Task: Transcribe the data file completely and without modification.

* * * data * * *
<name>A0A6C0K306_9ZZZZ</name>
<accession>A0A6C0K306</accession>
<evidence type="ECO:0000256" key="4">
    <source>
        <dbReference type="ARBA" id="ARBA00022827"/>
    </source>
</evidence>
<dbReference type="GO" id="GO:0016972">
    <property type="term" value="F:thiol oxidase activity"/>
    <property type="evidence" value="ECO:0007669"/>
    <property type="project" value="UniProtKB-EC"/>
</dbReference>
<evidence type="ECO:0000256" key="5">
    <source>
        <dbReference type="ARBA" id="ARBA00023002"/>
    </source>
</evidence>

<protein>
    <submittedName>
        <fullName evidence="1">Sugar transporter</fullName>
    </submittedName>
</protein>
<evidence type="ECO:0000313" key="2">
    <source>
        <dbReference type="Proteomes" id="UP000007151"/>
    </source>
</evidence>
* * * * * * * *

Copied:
<name>A0A6C0K306_9ZZZZ</name>
<accession>A0A6C0K306</accession>
<evidence type="ECO:0000256" key="4">
    <source>
        <dbReference type="ARBA" id="ARBA00022827"/>
    </source>
</evidence>
<dbReference type="GO" id="GO:0016972">
    <property type="term" value="F:thiol oxidase activity"/>
    <property type="evidence" value="ECO:0007669"/>
    <property type="project" value="UniProtKB-EC"/>
</dbReference>
<evidence type="ECO:0000256" key="5">
    <source>
        <dbReference type="ARBA" id="ARBA00023002"/>
    </source>
</evidence>

<protein>
    <submittedName>
        <fullName evidence="1">Sugar transporter</fullName>
    </submittedName>
</protein>
<evidence type="ECO:0000313" key="2">
    <source>
        <dbReference type="Proteomes" id="UP000007151"/>
    </source>
</evidence>